Thursday, 15 April 2010

Two Wrights can Make a Wrong: Guggenheim at Fifty

Frank Lloyd Wright: From Within Outward (Skira/Rizzoli, 2009, $75.) Weighing 2.5 kilos, it’s the heaviest take yet on the uppity Wisconsin lad who dropped out of the University of Wisconsin at 20 after two years, to be anointed chief draftsman at the top Chicago firm, Adler-Sullivan.

Six years later he founded his own firm, and American architecture has never been the same, and rarely better. My ultimate ambivalence about Wright was set in stone by a formidable serendipity: the day he died in 1959, I had scheduled the first big speaker for my new Penn course on “The Mass Society”: Lewis Mumford. He was clearly moved: he abandoned his prepared text for an ad lib obit which expressed his regret that Wright was an adolescent who never fulfilled his great potential, especially in New York City.

(This formidable volume commemorates the 50th anniversary of the still contentious Guggenheim Museum.) The noun “Project” dominates this celebratory book’s contents, up to and including his 1959 plans for the cultural center of Baghdad. Mumford argued Wright was bid on concepts, less so on follow through. (And he cheated clients! His Bartlesville, OK, building, was originally conceived as St. Mark’s in the Bowery in Greenwich Village! Abandoned by his businessman admirer, it tried to be a hotel and then a University of Oklahoma architecture Center!)

I love the Goog, more and more, the more I once more submit to its unfunctional wiles. One of my more serendipitous memories was finding myself gawking on opening day alongside Adlai Stevenson. As much as I despise celebrity cults (and as much as I admired him), I asked playfully if he’d let me take a photo to tease my GOP Penn students. His wit was instantaneous: “O.K.—but nothing more far out than a Cezanne!” (A week later, I read in the New York Times how his Soho pals had been trying to esthetically upgrade the Governor by showing off the post Cezanne stuff to the artistically too old fashioned Illinoisan.)

The only equivalent thrill the Big G has given me was 21 years later when I came to the press preview of George Costakis’s superb collection of Russian Modernists. The house photographer didn’t show up so my Contaflex subbed at their scheduled proletarian fashion show. When the exhibition moved to Indianapolis their “Star” published my first (and only!) color spread. It gave me courage to abandon Academe a few months later.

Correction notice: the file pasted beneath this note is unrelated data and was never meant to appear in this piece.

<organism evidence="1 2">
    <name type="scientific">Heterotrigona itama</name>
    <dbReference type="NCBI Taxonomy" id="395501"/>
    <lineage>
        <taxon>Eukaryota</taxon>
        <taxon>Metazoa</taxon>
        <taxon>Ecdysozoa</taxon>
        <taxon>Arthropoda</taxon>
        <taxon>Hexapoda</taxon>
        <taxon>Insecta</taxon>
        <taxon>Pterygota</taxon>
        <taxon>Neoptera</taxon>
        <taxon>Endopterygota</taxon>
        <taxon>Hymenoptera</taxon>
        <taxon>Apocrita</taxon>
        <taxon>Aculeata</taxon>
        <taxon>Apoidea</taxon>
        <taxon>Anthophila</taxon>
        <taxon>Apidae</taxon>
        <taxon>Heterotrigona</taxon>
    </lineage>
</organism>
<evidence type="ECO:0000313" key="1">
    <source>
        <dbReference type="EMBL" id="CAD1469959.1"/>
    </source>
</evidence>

The only imaginative gimmick I devised in 20 years of teaching American Lit was to require a term paper on a great American building. To turn them on, I took them on a tour of Wright’s Beth Shalom in nearby Elkins Park. They were always wowed (as was I, no matter how many times) except for one middle-aged mother who complained. "This place is great—except when the roof leaks at your daughter’s wedding!” Nitpicking. Well so did I when I went to Taliesin West to celebrate the fiftieth anniversary of the Wisconsin Taliesin. Bruce Brooks Pfeiffer took me around since I was then writing for Connoisseur.

I was puzzled by some concrete structures painted redwood! He explained that when Wright first visited Scottsdale he was dazzled by the way the redwood irrigation sluices gleamed when the water gushed through them. Alas, when there was no water, redwood evanesced into the hot sun! How was he to know?

Fallingwater, of course, is my all time all Wright structure. That luminous June 1980 lark in my new Honda from Philly to Cincinnati (where the AIA was holding its annual convention) remains a high point of my life. My guides at Fallingwater were the sweetest young Chicago couple ordinarily working for the late Bertrand Goldberg, my favorite American architect of all our eras. (He was humble, principled, and inventive!) And nearby in Pittsburgh the Carnegie was displaying the visual magic of my favorite artist, Sonia Delaunay, a.k.a Sophie Terks from Odessa. I parked my Honda in their Greyhound garage and slept soundly until the driver dropped me off at that Art Deco jewel of Cincy’s Union Station.

And who do you suppose was there at that ungodly hour, no less than architecture critic, Paul Goldberger, then of the New York Times. Committed Serendippie that I am, I was radiant—until I discovered that he not only wouldn’t let me hitchhike back to the convention hotel with him, he wouldn’t even say hello! Wow. Not that you have to be civilized to write great criticism.

But I had recently sloughed off Roman Catholicism for the easier faith of Architecture with a capital A. (I console myself to this day by looking for serious errors in his crits. DAMN, but he’s good. Too good for my own sake!) And there were oodles of friendly architects at the Hilton where I gouged on my New Dogma until it was time to snooze back to my new sleeping Honda, whereupon I fondly Hondaed back to Philly, full of grace. Thinking about Fallingwater. And its venial sins.

First of all, no six footer me (5’8”), still I had to bow down to get through FLW’s doors. Damn. That arrogant squirt (who shamelessly used a Porkpie hat on his tiny top as well as High Heels on his dinky feet to simulate the giant he construed himself to be!) was making himself the module! Frank, really!

And although I concede that the HEARTH should be the HEART of the home, I was seriously upset by the fact that his giant pot for heating food was too big to ever get hot enough to cook! (Call it his Crackpot.) And what is less, the crane designed to swing the pot over the piddling fire didn’t swing!